Bandersnatch, last year’s interactive episode of the anthology science fiction show Black Mirror, won the Emmy for best TV movie. That’s pretty great news, if you put much stock in the Emmys.
The Emmy Awards, created by the Academy of Television Arts and Sciences in part for the “image-building and public-relations opportunities,” supposedly awards outstanding achievement in television, which does not explain why The Big Bang Theory has 10 Emmys. It’s not a huge surprise that Bandersnatch won this award, as Black Mirror has dominated this category for the past two years, with wins for the episodes San Junipero and U.S.S. McCallister. What does feel significant about Bandersnatch’s Emmy win is less the quality of the show than the format the show was delivered in.
Bandersnatch was masterfully executed on a technical level. It was a story about a game developer in the 80s slowly losing his mind while developing a choose-your-own-adventure game. It was also presented to viewers as a choose-your-own-adventure game, letting users choose how the story went via prompts on the screen that you could select with your remote control or video game controller. Although it was a clever idea, it ended up being a victim of its own cleverness, too impressed with the initial conceit to do the work of creating a compelling narrative.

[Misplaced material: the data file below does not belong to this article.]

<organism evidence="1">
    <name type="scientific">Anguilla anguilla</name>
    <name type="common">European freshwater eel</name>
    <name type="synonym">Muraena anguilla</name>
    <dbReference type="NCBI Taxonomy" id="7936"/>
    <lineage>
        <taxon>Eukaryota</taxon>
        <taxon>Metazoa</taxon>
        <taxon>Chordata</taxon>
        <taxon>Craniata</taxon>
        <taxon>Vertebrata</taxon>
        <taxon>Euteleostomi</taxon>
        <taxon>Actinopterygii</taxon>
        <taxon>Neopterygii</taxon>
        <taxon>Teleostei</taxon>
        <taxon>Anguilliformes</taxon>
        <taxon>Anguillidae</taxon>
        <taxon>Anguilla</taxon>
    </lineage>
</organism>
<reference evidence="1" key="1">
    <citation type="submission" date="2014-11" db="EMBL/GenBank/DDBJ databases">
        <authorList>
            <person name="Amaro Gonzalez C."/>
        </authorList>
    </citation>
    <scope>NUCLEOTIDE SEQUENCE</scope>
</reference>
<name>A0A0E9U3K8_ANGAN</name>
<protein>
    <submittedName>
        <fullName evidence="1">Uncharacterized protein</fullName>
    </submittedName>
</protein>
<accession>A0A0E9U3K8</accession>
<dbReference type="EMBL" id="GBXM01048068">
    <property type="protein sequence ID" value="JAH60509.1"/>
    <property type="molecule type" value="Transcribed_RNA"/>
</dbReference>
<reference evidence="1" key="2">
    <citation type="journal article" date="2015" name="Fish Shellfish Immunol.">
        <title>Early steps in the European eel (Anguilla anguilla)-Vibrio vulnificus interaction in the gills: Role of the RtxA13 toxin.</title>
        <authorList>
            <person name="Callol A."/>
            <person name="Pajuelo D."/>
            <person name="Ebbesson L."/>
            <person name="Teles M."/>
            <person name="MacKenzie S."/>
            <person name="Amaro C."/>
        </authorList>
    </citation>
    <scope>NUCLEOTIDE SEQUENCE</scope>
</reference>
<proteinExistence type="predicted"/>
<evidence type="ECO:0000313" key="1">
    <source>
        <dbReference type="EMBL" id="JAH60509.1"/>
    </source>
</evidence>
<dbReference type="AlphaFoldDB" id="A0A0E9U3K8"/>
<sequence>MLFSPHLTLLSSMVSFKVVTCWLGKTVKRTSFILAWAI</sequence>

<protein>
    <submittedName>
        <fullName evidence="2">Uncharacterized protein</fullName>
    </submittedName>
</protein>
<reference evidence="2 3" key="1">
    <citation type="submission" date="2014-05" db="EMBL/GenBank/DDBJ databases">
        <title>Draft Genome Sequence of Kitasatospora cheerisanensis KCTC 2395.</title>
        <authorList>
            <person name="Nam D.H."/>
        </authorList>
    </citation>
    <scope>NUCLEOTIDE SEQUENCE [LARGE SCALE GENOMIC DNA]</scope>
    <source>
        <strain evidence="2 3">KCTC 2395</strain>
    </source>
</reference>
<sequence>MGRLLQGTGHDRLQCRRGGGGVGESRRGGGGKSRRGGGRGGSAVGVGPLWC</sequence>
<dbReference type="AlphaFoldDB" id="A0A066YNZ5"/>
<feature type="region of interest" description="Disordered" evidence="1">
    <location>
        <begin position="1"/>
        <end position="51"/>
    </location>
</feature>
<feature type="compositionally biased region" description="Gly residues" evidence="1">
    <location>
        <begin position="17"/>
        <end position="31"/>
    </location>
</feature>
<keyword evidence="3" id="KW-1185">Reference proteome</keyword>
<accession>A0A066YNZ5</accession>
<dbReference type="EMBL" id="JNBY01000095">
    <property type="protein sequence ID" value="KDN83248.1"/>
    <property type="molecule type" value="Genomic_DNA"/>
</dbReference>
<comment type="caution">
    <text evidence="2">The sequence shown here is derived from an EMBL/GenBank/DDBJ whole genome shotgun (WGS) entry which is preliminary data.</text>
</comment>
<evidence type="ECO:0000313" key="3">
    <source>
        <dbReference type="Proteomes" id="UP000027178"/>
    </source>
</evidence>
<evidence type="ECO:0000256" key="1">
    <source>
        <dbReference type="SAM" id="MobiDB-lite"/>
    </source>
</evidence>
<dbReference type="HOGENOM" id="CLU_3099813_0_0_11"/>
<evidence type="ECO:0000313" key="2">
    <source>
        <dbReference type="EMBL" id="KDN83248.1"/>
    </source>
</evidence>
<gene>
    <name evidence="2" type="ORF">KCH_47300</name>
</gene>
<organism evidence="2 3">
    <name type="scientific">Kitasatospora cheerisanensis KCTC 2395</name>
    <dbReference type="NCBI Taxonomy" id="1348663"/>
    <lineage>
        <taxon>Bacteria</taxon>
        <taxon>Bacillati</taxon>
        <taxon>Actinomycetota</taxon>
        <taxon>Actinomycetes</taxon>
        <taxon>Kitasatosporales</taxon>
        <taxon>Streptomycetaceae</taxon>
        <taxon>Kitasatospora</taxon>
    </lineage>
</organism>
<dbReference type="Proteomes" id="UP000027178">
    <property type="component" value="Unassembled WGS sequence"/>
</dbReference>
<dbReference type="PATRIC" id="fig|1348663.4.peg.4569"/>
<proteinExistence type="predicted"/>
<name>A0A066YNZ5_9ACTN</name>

While it’s cool to see a video game presented an award from a nationally televised awards ceremony, I try to put things in perspective. While many talented actors, writers and directors have won Emmys, there are just as many missteps and confusing results. I only have to think back to last year for an example of the latter, where The Marvelous Mrs. Maisel won the award for Outstanding Comedy Series over Barry, Atlanta, Black-ish, Glow, Curb Your Enthusiasm, Silicon Valley, and The Unbreakable Kimmy Schmidt. Mrs. Maisel is fine—my boyfriend’s mom likes it a lot. Fine is different from Outstanding, which pretty much every other nominee actually was. They don’t always pick the best stuff.